Saturday 15 November 2014

What to see and sketch on Sunday at Trinity Buoy Wharf

Urban Sketchers London is participating in Draw Britain Now - a big drawing event on Sunday 16th November 2014 at Trinity Buoy Wharf - between 12 and 4pm.

Trinity Buoy Wharf is on the western side of the mouth of the River Lee (where the boats are - bottom right)
Opposite the O2 in the image below
Click to see an even larger picture

Anybody can come along and do a sketchcrawl with Urban Sketchers London (a good option for those who like to do lots of sketch and draw whatever takes their fancy in whatever order they choose - you choose how you record the wharf)

You can draw the historic wharf with the Dining Room Drawing Club
    People are also participating in a free Getting Started with Drawing workshop with The Independent Art School 
      The event has been organised in collaboration with The Campaign for Drawing, Trinity Buoy Wharf (Urban Space Management) and The Guild of St. George.

      If you tweet about this event on Sunday can you please also use
      • the #The_Big_Draw hashtag if you want your tweet retweeted by the Campaign for Drawing - Twitter: @CampaignDrawing
      • #urbsketchlondon if you want your tweet retweeted by Urban Sketchers London - Twitter: @UrbSketchLondon
      The Trinity Buoy Wharf account is @artsTBW

      What you can sketch

      Here are some things you can see and sketch at the Sketchcrawl on Sunday at Trinity Buoy Wharf in East London.

      Trinity Buoy Wharf: Some of the main locations
      • Trinity Buoy Wharf Jubilee Pier - has views of The O2 and the River Thames - sort of obvious really when you see the location (see top pic)!  (There is no clipper service at the weekend so it's possible this may be closed - but the views are still visible from the bank - as is the Pier!)
      • A lighthouse -the only one in London!  It was built in 1866 to be a place to test new forms of lighting for lighthouses. This is where the 19th-century physicist Michael Faraday conducted optical experiments.
      • Two lightships - the Lightships LV93 and LV95 are moored here - one on the Thames side and one on the River Lea side
      • Container City - featured in numerous television programmes, brightly painted live/work spaces in stacked containers (More info).  The stacked containers of Container City II have a ziggurat shape. Read Living in a box to understand more about the people who live here.
      Urban Space Holdings have created a mad little urban quarter totally unlike the high-finance citadels and luxury-living elsewhere in Docklands. A sense of time and tide, lapping at the beyond, permeates the place. Let’s hope it survives yuppification, sea-level rise and the collapse of civilisation, at least until the music stops.
      Herbert Wright explores: Trinity Buoy Wharf \ Le Cool London
      • The Driftwood Cafe  - a cafe in a container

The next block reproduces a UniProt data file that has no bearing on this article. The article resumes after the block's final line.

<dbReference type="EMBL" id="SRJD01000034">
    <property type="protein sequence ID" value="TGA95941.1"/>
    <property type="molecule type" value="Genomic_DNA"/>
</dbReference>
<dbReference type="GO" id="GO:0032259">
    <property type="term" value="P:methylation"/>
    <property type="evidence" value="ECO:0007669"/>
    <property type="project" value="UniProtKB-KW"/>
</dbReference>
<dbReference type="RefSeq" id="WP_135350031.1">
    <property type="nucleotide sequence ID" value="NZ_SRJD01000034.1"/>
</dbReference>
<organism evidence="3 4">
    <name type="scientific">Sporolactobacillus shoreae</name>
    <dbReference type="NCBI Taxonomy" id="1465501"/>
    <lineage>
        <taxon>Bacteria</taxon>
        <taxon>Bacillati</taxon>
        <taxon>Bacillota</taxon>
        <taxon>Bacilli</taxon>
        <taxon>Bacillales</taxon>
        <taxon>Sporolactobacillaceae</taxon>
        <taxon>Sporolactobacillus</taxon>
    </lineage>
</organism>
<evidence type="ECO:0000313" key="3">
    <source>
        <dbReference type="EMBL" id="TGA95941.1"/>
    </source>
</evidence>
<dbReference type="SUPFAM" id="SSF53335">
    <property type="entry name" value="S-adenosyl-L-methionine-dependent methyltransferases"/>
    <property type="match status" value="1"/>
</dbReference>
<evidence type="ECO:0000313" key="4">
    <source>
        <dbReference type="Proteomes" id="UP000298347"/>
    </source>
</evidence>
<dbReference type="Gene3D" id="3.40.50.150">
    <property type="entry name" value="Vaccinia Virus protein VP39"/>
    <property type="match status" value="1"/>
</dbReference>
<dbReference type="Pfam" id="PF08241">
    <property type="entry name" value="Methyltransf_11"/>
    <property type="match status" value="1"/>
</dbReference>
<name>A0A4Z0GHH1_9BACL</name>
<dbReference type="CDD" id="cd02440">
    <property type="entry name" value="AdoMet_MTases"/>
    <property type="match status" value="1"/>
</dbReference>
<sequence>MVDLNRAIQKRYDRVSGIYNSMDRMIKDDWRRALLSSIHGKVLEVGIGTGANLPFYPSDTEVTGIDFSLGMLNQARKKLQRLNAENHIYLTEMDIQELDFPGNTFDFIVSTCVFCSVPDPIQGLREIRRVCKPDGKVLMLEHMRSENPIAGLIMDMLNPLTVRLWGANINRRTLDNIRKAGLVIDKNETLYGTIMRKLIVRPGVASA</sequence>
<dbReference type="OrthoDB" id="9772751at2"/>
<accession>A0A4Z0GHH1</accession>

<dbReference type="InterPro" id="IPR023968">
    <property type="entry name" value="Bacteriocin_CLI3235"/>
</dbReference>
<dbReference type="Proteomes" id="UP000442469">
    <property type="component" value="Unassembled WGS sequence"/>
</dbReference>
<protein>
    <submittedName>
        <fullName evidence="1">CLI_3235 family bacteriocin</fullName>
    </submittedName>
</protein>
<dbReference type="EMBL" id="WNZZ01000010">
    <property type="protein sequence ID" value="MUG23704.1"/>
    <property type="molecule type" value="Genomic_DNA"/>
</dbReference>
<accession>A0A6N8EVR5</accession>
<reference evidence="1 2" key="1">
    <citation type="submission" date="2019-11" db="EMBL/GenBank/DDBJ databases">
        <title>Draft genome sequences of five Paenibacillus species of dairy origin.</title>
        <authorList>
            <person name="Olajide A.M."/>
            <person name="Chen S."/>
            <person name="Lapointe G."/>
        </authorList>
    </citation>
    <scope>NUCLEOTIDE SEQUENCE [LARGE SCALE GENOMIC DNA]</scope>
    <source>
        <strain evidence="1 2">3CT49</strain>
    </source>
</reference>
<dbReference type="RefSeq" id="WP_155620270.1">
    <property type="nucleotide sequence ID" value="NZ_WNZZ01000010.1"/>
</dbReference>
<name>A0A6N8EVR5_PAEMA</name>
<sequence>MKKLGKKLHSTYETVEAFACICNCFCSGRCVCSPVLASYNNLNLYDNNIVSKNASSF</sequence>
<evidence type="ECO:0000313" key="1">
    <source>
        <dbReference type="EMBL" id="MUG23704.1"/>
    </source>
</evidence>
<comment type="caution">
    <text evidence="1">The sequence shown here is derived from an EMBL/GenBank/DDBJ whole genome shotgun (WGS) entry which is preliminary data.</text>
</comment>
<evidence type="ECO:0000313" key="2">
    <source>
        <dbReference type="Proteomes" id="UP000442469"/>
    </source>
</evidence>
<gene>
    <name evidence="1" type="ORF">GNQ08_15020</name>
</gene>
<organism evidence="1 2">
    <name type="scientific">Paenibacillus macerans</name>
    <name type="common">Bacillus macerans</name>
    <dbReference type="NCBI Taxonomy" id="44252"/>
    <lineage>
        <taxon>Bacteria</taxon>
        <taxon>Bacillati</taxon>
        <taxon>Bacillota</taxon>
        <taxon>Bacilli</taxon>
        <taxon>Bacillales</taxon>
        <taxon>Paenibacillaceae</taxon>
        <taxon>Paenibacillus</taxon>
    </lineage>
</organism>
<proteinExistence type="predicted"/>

• Fatboys Diner - an authentic American Diner and the subject of the winning painting in this year's Sunday Times Watercolour Competition
      Kathryn Maple with her prizewinning watercolour painting of Fat Boys Diner
      (See review - Kathryn Maple wins Sunday Times Watercolour Competition 2014)

      Sue Grayson Ford - the Director of The Campaign for Drawing - will be on site to open the Electrician's Shop Gallery from noon, so sketchers can collect there, see the exhibition of drawings, paintings and textiles focused on the urban (and occasionally rural) scene, use the loos and leave any heavy items. The Gallery will remain open until 5pm.

      This space is currently displaying the Recording Britain Now: 2014 John Ruskin Prize Exhibition (which opened last week) until 30th November 2014. You can also visit for free when it is open - on Wednesdays – Sundays, 12 - 5pm, and Thursdays, 4 - 8pm

      How to get there

      The address for travel apps and satnavs is The Electrician's Shop Gallery, Trinity Buoy Wharf,64 Orchard Place, London E14 0JY (Tel. 020 8351 1719)

      The website provides advice about how to get to Trinity Buoy Wharf.

      Below are links to the Transport for London Travel Planner - the page shows options from:
      Just use the Edit button and change the "From" location to make it relevant to you.

      Here's a map of the location from Google Maps

      Some history about Trinity Buoy Wharf

      In 1515, Trinity House was granted a charter by King Henry VIII.Trinity Buoy Wharf was where Trinity House used to build and maintain the buoys and lightships which were used to aid navigation around the Kent, Essex and Suffolk coasts.  The development was created in the early nineteenth century and closed down in 1988 when it was purchased by the London Docklands Development Corporation. Urban Space Management acquired the site in 1996 and redeveloped the site to become an urban centre for the arts.

      You can read more about the history on their website.


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